America’s indie sweetheart just stole our hearts again — literally.
Sundance darling Aubrey Plaza stars in “Emily the Criminal” about a credit card scam gone wrong. The first feature written and directed by John Patton Ford, “Emily the Criminal” centers on Emily (Plaza), who is saddled with mounting art school student debt and without a job thanks to her criminal record. To make ends meet, Emily poses as a “dummy shopper,” someone who buys goods with stolen credit cards.
The mastermind behind the operation? Charismatic middleman Youcef (Theo Rossi) whose devil may care attitude seduces Emily and bankrolls her shady future. Both Emily and Youcef are poised to take their scam to the next level in Los Angeles, but will it all fall apart?
“Emily the Criminal” premieres August 12 in theaters. The film also stars Gina Gershon, Megalyn Echikunwok, Jonathan Avigdori, and Bernardo Badillo.
Plaza, who also produced the film that premiered at 2022 Sundance, exclusively told IndieWire that the modern fascination with con artists, particularly women scammers, is due to the current state of America as a whole.
“There’s an underlying theme in this film about making your own rules,” Plaza said. “The system, the economy, the man, whatever you want to call it, is the villain of this film. You have someone who was punished by the system, and she has to make rules.”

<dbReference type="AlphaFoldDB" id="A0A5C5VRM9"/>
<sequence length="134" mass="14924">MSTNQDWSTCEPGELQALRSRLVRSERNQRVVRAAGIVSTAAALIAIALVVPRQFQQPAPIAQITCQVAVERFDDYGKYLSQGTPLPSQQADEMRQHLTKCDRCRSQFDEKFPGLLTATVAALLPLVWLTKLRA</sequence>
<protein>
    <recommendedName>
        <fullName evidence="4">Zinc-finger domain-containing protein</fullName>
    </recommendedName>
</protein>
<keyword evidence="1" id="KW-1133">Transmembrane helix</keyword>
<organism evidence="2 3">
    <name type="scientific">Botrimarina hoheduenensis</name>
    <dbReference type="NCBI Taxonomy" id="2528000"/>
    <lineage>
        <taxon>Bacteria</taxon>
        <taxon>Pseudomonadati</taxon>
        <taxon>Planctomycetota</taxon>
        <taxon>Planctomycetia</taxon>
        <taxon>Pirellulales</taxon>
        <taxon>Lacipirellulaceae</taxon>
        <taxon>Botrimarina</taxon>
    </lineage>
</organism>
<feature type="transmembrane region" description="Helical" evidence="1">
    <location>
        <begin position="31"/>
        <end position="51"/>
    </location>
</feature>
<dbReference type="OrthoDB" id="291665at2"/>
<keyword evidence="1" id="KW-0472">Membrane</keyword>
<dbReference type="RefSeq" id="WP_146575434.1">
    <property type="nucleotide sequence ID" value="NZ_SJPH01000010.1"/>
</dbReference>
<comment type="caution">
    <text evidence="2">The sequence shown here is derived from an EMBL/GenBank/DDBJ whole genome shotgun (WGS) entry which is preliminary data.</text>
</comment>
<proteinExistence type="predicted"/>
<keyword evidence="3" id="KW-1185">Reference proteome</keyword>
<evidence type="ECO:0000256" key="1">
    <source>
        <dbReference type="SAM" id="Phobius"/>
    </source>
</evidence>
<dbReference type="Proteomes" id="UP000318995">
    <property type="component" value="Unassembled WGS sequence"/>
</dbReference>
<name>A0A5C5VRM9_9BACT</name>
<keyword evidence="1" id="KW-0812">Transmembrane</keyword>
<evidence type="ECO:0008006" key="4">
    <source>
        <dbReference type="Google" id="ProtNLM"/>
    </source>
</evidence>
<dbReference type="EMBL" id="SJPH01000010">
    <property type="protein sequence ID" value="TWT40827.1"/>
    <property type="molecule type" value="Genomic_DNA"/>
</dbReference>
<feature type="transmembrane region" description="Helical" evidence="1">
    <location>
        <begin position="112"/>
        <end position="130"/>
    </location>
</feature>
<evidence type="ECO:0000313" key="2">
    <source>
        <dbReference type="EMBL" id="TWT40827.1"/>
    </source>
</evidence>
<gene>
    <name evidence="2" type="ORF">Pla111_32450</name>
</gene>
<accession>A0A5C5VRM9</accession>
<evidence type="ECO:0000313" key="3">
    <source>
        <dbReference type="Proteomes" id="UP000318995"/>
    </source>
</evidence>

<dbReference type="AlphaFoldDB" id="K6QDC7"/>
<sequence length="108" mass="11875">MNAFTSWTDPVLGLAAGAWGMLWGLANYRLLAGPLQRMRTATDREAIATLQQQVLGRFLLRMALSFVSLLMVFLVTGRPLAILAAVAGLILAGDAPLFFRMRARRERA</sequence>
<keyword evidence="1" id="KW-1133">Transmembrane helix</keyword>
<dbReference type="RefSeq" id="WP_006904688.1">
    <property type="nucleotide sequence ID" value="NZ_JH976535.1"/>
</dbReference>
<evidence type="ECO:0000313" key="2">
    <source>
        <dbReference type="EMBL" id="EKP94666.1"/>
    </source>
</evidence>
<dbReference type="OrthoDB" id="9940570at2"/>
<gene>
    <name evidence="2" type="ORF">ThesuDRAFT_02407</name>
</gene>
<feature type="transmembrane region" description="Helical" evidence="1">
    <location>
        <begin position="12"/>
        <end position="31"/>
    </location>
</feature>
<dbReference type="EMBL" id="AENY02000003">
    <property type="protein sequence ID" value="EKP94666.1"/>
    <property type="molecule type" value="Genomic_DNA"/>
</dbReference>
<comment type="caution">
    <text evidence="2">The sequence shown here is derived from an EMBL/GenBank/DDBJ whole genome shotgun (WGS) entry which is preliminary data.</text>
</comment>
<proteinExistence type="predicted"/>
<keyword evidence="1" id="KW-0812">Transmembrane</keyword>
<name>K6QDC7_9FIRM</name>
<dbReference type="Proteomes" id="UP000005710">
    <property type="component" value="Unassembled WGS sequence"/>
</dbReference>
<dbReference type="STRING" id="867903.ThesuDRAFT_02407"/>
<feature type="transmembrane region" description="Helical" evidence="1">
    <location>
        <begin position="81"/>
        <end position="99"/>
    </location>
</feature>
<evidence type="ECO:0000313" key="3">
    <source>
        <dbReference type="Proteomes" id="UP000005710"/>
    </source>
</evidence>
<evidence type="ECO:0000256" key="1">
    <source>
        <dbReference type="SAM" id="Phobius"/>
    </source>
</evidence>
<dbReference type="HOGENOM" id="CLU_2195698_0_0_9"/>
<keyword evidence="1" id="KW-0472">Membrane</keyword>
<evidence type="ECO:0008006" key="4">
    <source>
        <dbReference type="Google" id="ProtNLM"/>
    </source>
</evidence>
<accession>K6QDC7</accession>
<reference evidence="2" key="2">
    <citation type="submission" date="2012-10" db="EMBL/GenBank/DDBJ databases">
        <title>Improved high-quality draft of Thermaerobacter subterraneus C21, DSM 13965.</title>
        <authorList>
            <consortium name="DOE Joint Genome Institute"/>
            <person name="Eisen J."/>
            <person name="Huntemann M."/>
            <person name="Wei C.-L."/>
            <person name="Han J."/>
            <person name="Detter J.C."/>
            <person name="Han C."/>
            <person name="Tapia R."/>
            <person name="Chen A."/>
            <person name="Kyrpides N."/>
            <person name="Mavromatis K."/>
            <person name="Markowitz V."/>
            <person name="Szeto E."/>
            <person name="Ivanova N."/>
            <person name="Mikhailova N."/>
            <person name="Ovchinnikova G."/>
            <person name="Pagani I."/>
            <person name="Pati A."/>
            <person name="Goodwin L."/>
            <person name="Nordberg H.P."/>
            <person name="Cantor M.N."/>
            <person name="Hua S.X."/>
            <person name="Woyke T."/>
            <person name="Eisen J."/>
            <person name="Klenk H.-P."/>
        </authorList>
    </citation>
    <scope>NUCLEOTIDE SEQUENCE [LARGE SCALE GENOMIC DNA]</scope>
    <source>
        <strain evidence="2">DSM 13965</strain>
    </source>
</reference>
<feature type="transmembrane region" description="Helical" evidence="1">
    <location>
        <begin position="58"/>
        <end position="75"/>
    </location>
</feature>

The “Ingrid Goes West” alum continued, “I think people are interested in it because it’s fun to break rules, and it’s fun to watch someone break rules. It’s dangerous.”
“Emily the Criminal” was one of two Plaza-led titles to debut during the early 2022 festival circuit. Plaza’s second film, “Spin Me Round,” co-stars Alison Brie and is set in Florence, Italy and premiered at SXSW. Plaza also spent time abroad filming Season 2 of HBO’s “The White Lotus” in Sicily earlier this year.
IndieWire’s Kate Erbland praised Plaza’s range, citing “Emily the Criminal” as the actress’ “darkest territory to date” with the star “seamlessly blending the edges of an ‘unlikable’ character with her own persona.”
Erbland wrote in the film’s review: “She’s got an edge, but dammit if you can’t root for her. The problem with Emily: No one has rooted for her for so long, and it’s high time she start doing it for herself. Plaza’s performance only grows more nuanced, more compelling, more thrilling. Is she likable? Is she redeemable? Is she a hero? As Emily might ask, who gives a fuck? With a film and a star this in control of its pitch-black material, she’s not wrong.”
“Emily the Criminal” premieres August 12 in theaters.
Check out the trailer below.